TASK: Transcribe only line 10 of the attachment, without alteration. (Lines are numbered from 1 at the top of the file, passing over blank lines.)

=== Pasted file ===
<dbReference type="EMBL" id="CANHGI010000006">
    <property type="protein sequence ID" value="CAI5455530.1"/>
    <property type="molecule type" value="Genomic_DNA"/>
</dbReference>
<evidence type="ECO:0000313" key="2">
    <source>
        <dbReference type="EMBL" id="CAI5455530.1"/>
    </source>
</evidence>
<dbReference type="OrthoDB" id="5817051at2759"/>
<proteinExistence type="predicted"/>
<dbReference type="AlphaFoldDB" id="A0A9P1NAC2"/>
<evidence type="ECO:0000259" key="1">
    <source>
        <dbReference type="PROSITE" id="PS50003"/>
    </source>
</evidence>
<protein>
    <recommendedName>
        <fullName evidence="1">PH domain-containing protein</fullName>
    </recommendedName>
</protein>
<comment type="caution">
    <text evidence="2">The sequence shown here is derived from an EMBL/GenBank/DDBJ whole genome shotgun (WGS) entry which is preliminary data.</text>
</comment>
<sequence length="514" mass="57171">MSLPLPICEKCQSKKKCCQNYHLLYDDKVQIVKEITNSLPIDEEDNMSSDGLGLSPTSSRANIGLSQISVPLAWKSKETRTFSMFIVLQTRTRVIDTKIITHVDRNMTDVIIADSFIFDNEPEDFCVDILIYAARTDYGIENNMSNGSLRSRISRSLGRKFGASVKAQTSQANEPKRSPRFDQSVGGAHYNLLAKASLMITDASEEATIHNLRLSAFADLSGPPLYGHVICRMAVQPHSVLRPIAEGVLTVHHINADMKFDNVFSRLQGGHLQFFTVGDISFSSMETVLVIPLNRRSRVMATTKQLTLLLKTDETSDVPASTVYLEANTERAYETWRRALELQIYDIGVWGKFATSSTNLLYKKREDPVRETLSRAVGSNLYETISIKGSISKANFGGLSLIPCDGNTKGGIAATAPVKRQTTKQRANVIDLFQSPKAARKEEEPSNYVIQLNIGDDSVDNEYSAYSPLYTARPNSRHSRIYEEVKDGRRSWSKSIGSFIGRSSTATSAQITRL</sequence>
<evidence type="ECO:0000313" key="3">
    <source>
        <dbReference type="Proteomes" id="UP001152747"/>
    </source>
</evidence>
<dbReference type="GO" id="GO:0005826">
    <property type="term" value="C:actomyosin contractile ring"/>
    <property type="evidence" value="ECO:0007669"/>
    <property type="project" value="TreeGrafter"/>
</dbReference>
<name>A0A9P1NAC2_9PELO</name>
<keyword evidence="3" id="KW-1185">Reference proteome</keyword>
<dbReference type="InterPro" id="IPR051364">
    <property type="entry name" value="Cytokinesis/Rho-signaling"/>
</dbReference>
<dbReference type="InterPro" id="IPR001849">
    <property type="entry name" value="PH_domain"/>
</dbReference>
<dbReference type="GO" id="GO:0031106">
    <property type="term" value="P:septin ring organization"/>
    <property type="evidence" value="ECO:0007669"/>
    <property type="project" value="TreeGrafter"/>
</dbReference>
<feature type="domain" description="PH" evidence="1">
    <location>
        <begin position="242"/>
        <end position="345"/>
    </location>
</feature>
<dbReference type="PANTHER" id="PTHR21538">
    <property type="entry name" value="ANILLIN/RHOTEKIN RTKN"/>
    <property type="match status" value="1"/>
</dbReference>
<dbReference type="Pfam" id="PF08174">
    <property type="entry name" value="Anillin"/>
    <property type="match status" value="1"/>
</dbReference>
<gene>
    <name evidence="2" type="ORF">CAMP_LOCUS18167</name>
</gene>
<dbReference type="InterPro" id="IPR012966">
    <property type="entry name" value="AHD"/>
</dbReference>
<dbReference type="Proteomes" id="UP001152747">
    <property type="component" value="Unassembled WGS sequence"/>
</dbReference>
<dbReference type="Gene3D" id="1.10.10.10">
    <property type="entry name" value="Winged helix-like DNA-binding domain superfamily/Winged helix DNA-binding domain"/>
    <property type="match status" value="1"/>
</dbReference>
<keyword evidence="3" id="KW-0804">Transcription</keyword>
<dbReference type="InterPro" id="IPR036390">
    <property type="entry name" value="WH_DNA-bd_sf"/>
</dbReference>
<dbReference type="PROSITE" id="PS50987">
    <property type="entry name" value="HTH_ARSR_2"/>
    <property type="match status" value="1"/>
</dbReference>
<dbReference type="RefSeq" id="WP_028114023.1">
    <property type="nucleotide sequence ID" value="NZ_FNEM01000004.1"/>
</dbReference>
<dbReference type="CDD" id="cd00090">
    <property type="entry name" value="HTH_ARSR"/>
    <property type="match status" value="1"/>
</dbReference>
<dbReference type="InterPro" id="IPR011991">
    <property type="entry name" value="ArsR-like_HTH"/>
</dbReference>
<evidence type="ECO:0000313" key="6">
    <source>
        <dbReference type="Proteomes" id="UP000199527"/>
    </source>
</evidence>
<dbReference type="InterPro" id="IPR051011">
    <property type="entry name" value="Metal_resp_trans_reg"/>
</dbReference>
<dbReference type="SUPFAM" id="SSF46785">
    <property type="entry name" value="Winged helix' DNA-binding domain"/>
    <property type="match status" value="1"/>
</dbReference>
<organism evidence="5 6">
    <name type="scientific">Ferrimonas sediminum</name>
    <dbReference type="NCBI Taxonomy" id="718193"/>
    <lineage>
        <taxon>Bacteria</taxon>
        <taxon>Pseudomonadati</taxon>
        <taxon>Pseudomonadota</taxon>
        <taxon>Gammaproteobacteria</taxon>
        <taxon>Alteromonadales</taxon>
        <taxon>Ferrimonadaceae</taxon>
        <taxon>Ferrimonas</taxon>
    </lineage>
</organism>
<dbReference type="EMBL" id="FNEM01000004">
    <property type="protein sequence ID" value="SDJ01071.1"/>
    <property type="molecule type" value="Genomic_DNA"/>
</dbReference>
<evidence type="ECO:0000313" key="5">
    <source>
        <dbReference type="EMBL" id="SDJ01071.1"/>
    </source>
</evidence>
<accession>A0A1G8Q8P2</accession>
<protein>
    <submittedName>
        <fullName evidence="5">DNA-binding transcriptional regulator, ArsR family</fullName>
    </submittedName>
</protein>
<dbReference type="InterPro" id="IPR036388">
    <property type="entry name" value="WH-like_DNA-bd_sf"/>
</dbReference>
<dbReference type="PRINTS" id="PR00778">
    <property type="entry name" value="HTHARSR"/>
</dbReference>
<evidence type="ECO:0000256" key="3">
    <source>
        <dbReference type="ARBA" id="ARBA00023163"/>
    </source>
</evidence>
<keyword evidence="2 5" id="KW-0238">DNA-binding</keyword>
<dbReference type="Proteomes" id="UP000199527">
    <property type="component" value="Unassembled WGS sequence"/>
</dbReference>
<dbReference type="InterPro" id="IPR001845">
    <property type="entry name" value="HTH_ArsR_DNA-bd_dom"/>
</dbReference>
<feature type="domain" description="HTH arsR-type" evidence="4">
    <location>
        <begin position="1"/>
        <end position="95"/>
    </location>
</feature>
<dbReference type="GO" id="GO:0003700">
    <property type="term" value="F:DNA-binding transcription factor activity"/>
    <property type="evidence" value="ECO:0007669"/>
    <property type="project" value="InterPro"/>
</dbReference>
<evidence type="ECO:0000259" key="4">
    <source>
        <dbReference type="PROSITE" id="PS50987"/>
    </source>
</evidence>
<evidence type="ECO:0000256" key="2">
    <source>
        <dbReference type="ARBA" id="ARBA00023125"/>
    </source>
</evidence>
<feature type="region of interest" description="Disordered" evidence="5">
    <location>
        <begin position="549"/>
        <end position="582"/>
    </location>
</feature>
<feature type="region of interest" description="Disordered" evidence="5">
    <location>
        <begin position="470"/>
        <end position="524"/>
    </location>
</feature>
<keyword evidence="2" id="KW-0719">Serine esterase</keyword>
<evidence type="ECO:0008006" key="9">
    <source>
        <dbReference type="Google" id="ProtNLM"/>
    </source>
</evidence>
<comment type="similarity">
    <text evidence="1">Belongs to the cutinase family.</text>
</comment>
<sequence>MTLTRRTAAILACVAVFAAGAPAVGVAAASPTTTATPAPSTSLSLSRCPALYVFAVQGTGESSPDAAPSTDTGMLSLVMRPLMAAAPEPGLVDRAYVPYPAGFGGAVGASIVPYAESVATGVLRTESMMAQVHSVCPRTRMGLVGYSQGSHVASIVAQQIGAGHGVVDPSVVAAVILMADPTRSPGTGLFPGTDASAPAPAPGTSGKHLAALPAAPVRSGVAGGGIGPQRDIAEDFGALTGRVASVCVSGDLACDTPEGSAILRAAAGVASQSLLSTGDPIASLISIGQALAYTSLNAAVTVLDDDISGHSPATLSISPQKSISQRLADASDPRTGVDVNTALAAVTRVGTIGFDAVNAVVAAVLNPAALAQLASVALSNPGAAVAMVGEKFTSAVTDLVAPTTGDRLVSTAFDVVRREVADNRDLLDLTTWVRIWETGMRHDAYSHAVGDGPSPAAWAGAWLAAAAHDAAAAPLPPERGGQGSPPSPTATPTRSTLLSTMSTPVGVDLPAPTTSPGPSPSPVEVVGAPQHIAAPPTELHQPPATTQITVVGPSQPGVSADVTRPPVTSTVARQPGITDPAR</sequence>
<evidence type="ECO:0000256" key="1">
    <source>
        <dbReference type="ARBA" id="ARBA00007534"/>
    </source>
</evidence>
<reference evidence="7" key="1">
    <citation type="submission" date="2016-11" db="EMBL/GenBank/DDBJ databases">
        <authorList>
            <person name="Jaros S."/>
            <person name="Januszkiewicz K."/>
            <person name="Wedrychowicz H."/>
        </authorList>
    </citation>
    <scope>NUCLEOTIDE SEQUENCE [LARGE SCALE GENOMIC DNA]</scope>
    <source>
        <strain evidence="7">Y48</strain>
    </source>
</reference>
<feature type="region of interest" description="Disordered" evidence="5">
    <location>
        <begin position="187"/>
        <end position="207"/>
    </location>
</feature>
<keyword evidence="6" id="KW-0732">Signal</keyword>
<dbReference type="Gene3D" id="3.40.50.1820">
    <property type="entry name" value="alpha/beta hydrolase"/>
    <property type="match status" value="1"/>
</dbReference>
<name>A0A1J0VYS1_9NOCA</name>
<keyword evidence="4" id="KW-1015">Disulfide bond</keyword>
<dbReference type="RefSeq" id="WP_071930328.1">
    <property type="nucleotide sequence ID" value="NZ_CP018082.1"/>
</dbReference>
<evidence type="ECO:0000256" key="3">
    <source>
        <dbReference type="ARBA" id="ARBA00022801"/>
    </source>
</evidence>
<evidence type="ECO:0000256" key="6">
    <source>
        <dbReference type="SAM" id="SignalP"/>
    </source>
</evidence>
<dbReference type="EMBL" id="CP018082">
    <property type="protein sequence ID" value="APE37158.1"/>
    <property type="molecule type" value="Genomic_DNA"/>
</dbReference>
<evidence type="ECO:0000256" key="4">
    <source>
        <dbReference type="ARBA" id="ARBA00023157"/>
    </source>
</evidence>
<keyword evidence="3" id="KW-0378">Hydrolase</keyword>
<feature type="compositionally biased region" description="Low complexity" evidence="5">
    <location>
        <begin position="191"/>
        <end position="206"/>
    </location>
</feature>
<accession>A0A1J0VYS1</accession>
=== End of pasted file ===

<dbReference type="OrthoDB" id="5817051at2759"/>